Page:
Consider Frost Seeding or Interseeding Pastures This Spring

February 26, 2009
ICM News

By Stephen Barnhart, Department of Agronomy

Producers wanting to add to or improve forage in their existing pastures should consider using either the frost seeding method in February and early March, or interseeding in later spring months.
The frost seeding method involves spreading forage seed on existing pastures during the late winter or very early spring while the ground is still frozen. Freeze-thaw cycles, with help from early spring rains, then provide shallow coverage of the seed.
Frost seeding is the easiest method producers have to add new forage grasses or legumes to their pasture, and is likely the least expensive method.
To increase this method’s success, one should spread seed on the thinnest pasture sod areas first and on areas where bare soil has been exposed due to heavy grazing or disturbance.
One common misconception about frost seeding is that spreading the seed on top of snow works best. The goal of frost seeding is to get seed on bare soil.  This is more effectively and safely done without snow cover.
Red clover has been the forage species of choice in Iowa for frost seeding. Other legumes, such as white clover, birdsfoot trefoil and alfalfa also can be frost seeded but with less success than red clover. In general, frost seeding does not work as well with grasses.
Research has found that following a few steps will improve the success of frost seeding.  See Iowa State University Extension PM 856 - Improving Pasture by Frost Seeding for suggested seeding rates and guidelines. 
Interseeding offers an opportunity for improving pasture productivity too.  Interseeding involves using a no-till drill to aid in the incorporation of a legume or a more productive grass into an existing pasture sod. Interseeding is normally done from mid-March through early May, when soil moisture and temperature are more suitable for rapid seedling establishment.

Interseeding can be accomplished with relatively few field operations. Opening of the grass sod, shallow seed placement, and seed cover¬age are required. A number of drills are available that can be used in sod-seeding efforts. Some of these drills may have improved features related to sod penetration, depth control, seed metering, or coverage that improves their effectiveness in sod seeding situations. Equipment limitations for sod seeding implements sometimes are overcome by operator experience and home shop modifications.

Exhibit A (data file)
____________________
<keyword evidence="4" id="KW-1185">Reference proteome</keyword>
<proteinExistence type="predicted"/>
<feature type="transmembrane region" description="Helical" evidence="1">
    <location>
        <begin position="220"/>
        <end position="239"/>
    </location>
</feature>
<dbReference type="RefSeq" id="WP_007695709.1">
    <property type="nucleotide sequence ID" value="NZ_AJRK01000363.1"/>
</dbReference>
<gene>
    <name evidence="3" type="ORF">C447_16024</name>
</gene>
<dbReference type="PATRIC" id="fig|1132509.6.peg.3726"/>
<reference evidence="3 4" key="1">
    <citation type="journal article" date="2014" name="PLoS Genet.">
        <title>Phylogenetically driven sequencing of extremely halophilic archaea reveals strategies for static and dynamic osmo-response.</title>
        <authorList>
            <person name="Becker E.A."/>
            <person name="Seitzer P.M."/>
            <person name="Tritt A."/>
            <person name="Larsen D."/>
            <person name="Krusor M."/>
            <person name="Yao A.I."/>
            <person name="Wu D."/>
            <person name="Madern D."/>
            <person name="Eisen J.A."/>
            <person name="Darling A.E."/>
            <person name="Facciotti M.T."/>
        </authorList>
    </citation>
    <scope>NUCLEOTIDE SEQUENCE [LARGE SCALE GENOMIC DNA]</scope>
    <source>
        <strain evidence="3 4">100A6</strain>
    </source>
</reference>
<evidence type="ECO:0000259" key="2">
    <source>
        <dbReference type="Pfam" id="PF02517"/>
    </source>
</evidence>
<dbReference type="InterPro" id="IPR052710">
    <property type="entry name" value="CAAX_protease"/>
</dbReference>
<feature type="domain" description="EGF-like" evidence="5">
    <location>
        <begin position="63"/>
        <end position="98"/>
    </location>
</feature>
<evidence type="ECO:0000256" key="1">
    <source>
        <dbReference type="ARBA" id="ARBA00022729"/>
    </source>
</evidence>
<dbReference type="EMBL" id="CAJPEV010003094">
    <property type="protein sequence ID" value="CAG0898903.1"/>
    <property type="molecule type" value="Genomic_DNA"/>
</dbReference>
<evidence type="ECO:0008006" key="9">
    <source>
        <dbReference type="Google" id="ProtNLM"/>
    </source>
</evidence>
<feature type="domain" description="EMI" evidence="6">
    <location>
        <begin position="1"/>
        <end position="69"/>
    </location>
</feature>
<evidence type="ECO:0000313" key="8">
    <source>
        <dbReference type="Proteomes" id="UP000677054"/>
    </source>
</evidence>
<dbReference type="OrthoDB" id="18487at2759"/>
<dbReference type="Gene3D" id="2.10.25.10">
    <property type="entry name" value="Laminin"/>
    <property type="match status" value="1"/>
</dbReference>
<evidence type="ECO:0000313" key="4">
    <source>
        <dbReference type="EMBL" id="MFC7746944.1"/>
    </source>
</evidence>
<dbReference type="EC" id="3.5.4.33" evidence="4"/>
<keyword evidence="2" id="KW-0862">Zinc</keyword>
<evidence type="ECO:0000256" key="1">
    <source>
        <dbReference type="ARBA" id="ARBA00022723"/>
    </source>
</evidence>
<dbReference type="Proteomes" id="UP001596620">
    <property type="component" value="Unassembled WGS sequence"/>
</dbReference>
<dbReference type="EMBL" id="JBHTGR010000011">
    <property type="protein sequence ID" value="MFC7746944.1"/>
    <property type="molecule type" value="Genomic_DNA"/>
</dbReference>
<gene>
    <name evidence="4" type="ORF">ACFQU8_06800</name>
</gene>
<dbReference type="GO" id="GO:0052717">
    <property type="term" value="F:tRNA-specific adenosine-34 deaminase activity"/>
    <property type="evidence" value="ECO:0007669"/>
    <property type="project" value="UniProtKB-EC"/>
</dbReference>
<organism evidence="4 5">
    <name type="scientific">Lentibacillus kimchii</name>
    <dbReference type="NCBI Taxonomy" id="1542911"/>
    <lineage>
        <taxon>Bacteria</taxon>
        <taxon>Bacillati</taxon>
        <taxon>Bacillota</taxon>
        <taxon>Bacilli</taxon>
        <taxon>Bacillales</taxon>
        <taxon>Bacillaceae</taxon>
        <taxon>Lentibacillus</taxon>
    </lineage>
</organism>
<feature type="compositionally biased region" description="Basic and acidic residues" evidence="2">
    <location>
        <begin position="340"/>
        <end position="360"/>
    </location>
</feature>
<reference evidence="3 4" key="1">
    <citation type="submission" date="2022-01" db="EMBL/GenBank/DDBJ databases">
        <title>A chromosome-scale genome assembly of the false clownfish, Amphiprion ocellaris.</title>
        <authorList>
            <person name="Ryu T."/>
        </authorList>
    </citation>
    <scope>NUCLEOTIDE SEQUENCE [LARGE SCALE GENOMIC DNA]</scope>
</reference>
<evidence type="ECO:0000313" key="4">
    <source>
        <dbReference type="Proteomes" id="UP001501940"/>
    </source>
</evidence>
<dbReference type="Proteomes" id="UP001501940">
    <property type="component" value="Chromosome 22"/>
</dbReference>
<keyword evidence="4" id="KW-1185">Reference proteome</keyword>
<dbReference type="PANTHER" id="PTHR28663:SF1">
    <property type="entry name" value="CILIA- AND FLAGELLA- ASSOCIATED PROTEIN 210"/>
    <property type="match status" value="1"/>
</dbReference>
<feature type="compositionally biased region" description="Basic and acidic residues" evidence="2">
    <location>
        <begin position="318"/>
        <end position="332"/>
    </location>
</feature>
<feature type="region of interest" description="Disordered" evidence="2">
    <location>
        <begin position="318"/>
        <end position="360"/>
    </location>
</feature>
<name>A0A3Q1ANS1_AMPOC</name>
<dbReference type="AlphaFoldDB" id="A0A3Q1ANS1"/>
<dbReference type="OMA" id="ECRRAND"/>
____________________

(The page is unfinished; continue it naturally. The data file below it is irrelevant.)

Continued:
Legumes interseeded into grass sod should increase pasture yield, improve forage quality, and eliminate or minimize need for nitrogen fertilizer. Clovers, alfalfa, birdsfoot trefoil have been successfully interseed. The more efficient seed placement provided by a no-till drill allows many of our more productive perennial forage grasses to also be successfully established by interseeding. Thin, low-producing, grass sod might best be improved by interseeding a grass legume mixture.

Delaying seeding into late spring to improve growing conditions will often lead to greater competition from the existing grass sod. Close grazing in the fall or spring, ahead of interseeding, will help reduce sod competition. Contact herbicides are sometimes also used to temporarily further reduce competition from plants present in the stand.

Interseeding success depends on paying attention to details, timeliness, careful management of sod completion, controlling seeding depth to no deeper than ¼ to ½ inch, and a little bit of luck with weather.

Interseeding research has been conducted in many parts of the U.S. and around the world. It shouldn’t come as a surprise that the conclusions from these efforts all point to several very important issues that must be met for successful interseedings. See Iowa State University Extension PM 1097- Interseeding and No-Till Pasture Renovation for more suggested seeding rates and guidelines.

For more information, contact Stephen K. Barnhart, Extension Forage Agronomist, Iowa State University, and Ames, Iowa. Phone  515-294-7835 or


Stephen K. Barnhart is a professor of agronomy with extension, teaching, and research responsibilities in forage production and management.

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